As I said earlier, the first shoot was understandable even if with hindsight we can see the flaws in the reasoning that lead up to it. What I can't see is any justification for brassing up an unmarked vehicle in a highly-populated area when there was no direct threat to coalition forces. From what I've observed of Americans, they'd rush to help people in trouble in their neighbourhood, but despite that it never seemed to occur to anyone here that they might just be witnessing similar behaviour in the locals. The presumption was 'hostile' and every deduction made after that was coloured by that initial assessment.

I'll be honest with you. I can't really see a clear reason to shoot up the van either.

In the video, you hear chatter about the van picking up weapons and wounded. That is the only possible rationale I could think of and it's a weak one at that.

The truth lies with the OIC that made the call and cleared the apache to fire.
 
I won't pretend that I have read this thread in its entirety, but it seems appropriate to remind folk that this incident occurred 3 yrs ago, and only 6 months after start of 'The Surge' in Iraq, when Petraeus took charge and began to make some significant changes to the way his soldiers behaved.

Whatever verdict may be reached in this instance - let's be careful about tarring the whole of the US armed forces (then and/or now) with the gung-ho/shoot first ask-questions-later-if-at-all brush
 
If you see this incident in terms of force protection, ROE and suchlike then I'm afraid you just don't get it. And that, regardless of your intentions, means you're part of the problem. (Don't take it personally, it's not meant that way.)

This is an information war. The truth is irrelevant. The only thing that matters is the perceptions inside the minds of the people we need to influence to achieve our goals.

And they will watch this footage, read the accompanying narrative that is written by our enemies and we will move closer to losing. That is the only thing that matters - well, if you're interested in winning rather than bleating on and on how it's not fair that you lost even though you scored more frags than the other side (See Vietnam War, The). If you think like that then you're playing draughts while they play chess.

The US did screw up - because they denied the original FOIA request and failed to control the narrative when it leaked.

I know I've said it before but it bears repeating, the US has to start to be perceived as taking military casualties rather than risk civilian lives if it wishes to gain the legitimacy required to win. Rather than just leg it for the exits leaving the mess for the Persians and the Arabs to start out - sorry, I meant withdrawal with honour or whatever the current bone phrase is.

McChrystal gets this in AFG, but I doubt that the US military or public have the stomach for the years of grinding drip feed of bodybags (See Northern Ireland, British Army Involvement in) that it will take in AFG.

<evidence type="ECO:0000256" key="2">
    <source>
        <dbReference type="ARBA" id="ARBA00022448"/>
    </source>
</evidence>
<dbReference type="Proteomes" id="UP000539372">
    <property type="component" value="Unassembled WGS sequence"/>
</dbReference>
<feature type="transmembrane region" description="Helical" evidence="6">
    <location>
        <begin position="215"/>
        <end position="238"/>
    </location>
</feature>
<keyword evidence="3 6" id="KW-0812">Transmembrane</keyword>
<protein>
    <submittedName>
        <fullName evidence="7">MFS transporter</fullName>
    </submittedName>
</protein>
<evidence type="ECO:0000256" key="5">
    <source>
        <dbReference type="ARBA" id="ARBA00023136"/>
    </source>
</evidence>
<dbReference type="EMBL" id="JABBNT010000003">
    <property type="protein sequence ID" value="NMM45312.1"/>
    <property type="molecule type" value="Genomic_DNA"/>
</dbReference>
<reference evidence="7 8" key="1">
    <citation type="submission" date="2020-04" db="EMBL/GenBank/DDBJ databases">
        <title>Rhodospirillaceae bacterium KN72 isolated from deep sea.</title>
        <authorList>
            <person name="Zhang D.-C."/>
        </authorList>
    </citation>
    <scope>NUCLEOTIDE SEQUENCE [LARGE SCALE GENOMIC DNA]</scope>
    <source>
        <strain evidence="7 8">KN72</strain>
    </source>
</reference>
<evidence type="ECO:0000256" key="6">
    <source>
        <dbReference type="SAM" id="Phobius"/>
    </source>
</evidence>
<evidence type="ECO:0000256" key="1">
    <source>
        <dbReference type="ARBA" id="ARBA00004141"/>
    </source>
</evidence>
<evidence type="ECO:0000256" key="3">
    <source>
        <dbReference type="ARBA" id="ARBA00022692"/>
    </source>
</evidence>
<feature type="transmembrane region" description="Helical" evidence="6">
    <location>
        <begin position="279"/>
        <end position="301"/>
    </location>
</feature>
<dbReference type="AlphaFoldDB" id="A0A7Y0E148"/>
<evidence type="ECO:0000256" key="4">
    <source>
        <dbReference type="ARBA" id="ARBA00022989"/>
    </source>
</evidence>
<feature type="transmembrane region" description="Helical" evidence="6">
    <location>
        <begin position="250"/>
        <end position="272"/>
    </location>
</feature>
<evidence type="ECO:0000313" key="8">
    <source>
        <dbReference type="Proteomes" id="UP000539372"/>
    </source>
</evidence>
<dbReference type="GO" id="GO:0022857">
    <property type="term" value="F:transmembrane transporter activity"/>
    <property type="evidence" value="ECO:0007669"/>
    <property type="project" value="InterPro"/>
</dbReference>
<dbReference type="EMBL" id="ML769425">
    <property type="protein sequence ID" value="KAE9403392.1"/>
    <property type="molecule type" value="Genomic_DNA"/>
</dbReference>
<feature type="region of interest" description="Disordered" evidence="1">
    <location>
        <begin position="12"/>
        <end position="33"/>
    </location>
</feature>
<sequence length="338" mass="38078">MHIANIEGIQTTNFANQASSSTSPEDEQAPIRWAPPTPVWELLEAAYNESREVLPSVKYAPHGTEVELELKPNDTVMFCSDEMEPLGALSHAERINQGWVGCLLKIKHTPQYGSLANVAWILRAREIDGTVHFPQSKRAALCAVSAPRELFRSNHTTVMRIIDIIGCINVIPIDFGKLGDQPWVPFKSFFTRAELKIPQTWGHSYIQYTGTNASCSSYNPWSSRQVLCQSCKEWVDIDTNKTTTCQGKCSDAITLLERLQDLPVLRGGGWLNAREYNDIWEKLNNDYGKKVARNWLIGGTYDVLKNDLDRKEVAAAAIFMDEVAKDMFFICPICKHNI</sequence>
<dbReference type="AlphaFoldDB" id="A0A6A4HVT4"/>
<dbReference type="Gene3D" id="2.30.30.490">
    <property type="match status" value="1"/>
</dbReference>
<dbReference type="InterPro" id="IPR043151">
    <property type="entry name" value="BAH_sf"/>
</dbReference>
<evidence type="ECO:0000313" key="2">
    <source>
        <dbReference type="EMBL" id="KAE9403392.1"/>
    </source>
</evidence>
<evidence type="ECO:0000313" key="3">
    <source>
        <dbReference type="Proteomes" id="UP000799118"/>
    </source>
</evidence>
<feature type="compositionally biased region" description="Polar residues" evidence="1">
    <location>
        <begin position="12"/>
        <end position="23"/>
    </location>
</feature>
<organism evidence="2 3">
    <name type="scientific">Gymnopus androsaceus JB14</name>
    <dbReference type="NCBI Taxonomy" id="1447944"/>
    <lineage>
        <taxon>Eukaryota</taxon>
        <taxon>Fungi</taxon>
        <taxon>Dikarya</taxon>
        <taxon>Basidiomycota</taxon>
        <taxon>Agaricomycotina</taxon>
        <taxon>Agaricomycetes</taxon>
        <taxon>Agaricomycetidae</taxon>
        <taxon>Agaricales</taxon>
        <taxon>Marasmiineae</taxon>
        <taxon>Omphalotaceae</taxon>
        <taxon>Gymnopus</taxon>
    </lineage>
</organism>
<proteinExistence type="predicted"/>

omegahunter

War Hero
So, I watched the full 38 minute video, and the way I see it, I see three engagements.

Engagement One

I saw two men, carrying AK style weapons. I saw men, carrying small cases with straps (cameras), and I saw one individual, with a long rod shaped device, presumably an RPG sans Warhead.

The men are milling about a square, and do not appear to be in a combative stance, nor do they seem to be preparing for combat, the gunner requests permission to fire. one man goes to take photos of something out of shot. He is mistaken to be carrying an RPG, and his group is engaged by 30mm fire.

This seems on the border of a legitimate shoot to me, since they don't actually seem to be a threat to anyone, although the RPG, sans warhead is definitely suspicious. It would seem more appropriate to direct a callsign to make a detention rather than gunning down the group with 30mm, but there you go.

Engagement Two

A man wounded by by the initial attack is loaded into a vehicle. None of the occupants appear to be armed. The Apache engages anyway. This seems to be a violation of the RoE and possibly article 3 of the Geneva convention.

Engagement Three

An armed man, who seems to be in a non combative stance enters a building. The aircrew request permission to fire on the building. A pair of people who appear unarmed enter the building. As the first hellfire is fired, a man appears walking in front of the building, who is unarmed. A further two missiles are fired into the building.

My Conclusion, based entirely on the video evidence

There seems to be a legitimate reason for the first attack, and maybe the third, but I see absolutely no reason for the second. The whole affair seems rather over the top, considering that the American forces aren't supposed to be at war. I know that their is further evidence, that the vehicle in 2 could of been supporting a ground callsign, but at the time of the engagement, they seem to be involved in assisting a wounded man, which makes the entire second engagement very questionable. All three attacks seem to me, to be over the top, and likely to cause international outrage. Had the people shown in the video been in a more aggressive posture, or seen to be preparing IED's I would hesitate to say that this was a good shoot, however, under the circumstances, I do believe that the Americans seem to have been too aggressive in action.